Credit scores

6 items to review on your credit report

Negative marks in your credit history can lower your credit score. Look for these red flags.
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It takes more than paying down your debts to qualify for a good mortgage rate.
Late payments are a blemish to any credit report, but there are ways to help erase them.
Not every financial skeleton will make it into your credit report.
Set the record straight when your credit report lists accounts you don't have.
Don't get discouraged when your bad credit score doesn't turn "good" when you do.
Creditors base whether a consumer is a good or bad risk on a record of credit activities.
Whether you're dating, marrying or divorcing, it pays to have a good relationship with credit.
If you have no credit, co-signing a car loan with someone who does can help, but it's risky.
When father and son have the same name, a credit report can get fouled up. Learn how to fix it.
The Fair Credit Reporting Act allows companies to buy your credit information for "business needs."
Feel like you are being watched when it comes to managing debt? You are -- by a credit bureau.
This type of blended credit report provides a complete picture of an individual's credit history.
Can't make the agreed upon loan payments to your lender? Then you are in default.
This three-digit number represents how much risk there is that you won't pay back debt.
An old charge-off proves a lengthy credit history. Better check your credit report before keeping it.
Only time and good financial behavior will hide this debt "scar" on your credit report.
Having to settle a deceased person's estate is hard enough without roadblocks from credit bureaus.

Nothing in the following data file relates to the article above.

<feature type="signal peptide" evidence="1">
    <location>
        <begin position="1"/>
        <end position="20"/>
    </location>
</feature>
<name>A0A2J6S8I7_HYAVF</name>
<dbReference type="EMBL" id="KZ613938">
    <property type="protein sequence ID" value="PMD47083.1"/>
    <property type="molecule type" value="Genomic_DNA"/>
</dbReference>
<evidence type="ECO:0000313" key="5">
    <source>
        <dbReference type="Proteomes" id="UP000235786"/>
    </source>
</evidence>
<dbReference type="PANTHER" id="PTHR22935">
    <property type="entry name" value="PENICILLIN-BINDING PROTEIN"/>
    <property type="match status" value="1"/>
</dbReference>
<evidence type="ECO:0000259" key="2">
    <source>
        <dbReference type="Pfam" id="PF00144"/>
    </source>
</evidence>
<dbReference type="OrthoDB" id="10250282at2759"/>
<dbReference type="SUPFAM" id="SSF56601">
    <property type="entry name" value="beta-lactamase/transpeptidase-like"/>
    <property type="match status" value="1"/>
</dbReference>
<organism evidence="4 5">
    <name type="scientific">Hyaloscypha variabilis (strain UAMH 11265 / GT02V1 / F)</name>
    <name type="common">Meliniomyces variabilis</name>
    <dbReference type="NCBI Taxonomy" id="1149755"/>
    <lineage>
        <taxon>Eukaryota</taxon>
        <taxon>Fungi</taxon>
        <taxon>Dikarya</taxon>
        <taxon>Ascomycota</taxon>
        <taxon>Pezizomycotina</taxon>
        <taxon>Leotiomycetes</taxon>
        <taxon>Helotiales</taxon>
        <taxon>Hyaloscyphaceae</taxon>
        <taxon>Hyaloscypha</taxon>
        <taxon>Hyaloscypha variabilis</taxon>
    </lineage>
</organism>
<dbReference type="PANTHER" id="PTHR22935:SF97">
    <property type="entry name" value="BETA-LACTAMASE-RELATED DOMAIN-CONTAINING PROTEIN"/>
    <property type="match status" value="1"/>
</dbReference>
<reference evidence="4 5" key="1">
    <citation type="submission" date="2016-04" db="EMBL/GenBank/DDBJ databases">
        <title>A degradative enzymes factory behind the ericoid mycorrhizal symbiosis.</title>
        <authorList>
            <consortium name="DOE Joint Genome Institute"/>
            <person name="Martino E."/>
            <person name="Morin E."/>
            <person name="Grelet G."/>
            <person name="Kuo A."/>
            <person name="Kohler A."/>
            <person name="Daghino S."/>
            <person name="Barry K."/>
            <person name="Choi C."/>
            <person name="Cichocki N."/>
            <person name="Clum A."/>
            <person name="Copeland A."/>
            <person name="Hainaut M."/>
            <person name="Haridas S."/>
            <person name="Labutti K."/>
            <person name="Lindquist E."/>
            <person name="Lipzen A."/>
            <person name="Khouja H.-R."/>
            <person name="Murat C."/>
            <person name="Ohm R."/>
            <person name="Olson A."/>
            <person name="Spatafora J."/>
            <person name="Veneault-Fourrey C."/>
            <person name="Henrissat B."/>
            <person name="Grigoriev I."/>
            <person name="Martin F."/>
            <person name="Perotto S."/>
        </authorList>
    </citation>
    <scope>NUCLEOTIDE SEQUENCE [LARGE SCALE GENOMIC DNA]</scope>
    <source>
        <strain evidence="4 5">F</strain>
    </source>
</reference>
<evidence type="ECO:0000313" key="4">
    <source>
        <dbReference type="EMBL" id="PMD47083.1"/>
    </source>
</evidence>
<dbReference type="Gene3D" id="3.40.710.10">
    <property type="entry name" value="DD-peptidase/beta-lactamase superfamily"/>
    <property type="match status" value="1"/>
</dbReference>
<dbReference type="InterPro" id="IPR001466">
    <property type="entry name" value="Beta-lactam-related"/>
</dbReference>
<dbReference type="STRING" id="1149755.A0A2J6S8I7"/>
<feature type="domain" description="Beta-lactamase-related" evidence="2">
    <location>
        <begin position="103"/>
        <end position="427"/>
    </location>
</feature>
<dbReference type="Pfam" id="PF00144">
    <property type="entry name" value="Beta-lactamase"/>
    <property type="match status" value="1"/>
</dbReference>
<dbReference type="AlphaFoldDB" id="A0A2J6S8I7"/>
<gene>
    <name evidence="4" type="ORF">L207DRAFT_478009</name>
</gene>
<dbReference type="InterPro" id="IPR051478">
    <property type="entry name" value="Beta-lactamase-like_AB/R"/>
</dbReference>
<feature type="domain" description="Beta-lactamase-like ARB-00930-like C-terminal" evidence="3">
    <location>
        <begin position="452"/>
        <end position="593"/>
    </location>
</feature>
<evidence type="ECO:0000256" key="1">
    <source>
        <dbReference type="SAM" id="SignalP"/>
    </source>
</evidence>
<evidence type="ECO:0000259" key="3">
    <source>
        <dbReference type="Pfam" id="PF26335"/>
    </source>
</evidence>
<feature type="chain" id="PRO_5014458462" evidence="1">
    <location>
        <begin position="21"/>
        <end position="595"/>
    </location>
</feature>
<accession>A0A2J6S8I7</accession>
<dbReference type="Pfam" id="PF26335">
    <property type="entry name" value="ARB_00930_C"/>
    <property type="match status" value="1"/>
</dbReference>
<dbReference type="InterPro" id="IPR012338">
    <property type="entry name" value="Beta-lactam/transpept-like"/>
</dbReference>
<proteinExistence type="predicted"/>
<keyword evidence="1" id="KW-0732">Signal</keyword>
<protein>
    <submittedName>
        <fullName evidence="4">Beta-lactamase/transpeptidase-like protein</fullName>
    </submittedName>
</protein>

How do credit scores work, and how often can they really change?
If your doctor's bill goes unpaid long enough, it could lead to sick credit.
Looking to establish or boost your credit history? Paying your rent on time can now help.
Learn what steps to take to improve your credit score -- and save you money in the long run.
A dishonest spouse can ruin your credit. But you have options.
Don't let a credit agency give you the cold shoulder if you want to review your frozen credit report.
A credit check may or may not sink your job prospects. Here are seven facts to know.
You may still be liable for a bad debt even after it drops from your credit report.
Take action if your lender isn't supplying required payment information to the credit bureaus.
Each spouse is entitled to a free credit report, and should check them regularly for errors.
You're responsible for errors on your credit report. Here's what to do if there's a mistake.
Finding credit after bankruptcy means sprucing up your credit report. These tips will get it done.
Take care of bad debts, even if for some reason they aren't on your credit report.
If your credit report doesn't reflect a debt settlement, it's not necessarily a good sign.
Knowing what is, and isn't, on your credit report is the first step to controlling debt.
A provision in the Consumer Protection Act will bring widespread free access to credit scores.
If a charge-off on your credit report shows it has been paid, will it still hurt your credit?
When it comes to credit information, what you think you know that isn't true can really hurt you.
If yearly credit reports show an inaccurate high balance, it might not be worth disputing.
You should review your report at least once a year to be sure it's accurate and to check for identity fraud.
Take these steps to dispute inaccuracies on your credit report.
If you need to close a credit card account, you can minimize the damage by following these steps.
You can clean up your finances in bankruptcy, but some debt mars your credit report long-term.
A bad or wrong credit report can cost you. Understand it and fix your credit before your finances are affected.
Be upfront about your debt. The military is interested in reliability, not lending you money.
Credit reports: learn how they're compiled, how to read them and what you can to do fix mistakes.
Creditors who look at your credit report do not see "soft" inquiries, which do not damage your FICO score.
Before opening a new savings account, ask whether or not the bank will pull your credit report.
Reviewing your credit report can help uncover any evidence of "hard inquiries" by banks or lenders.
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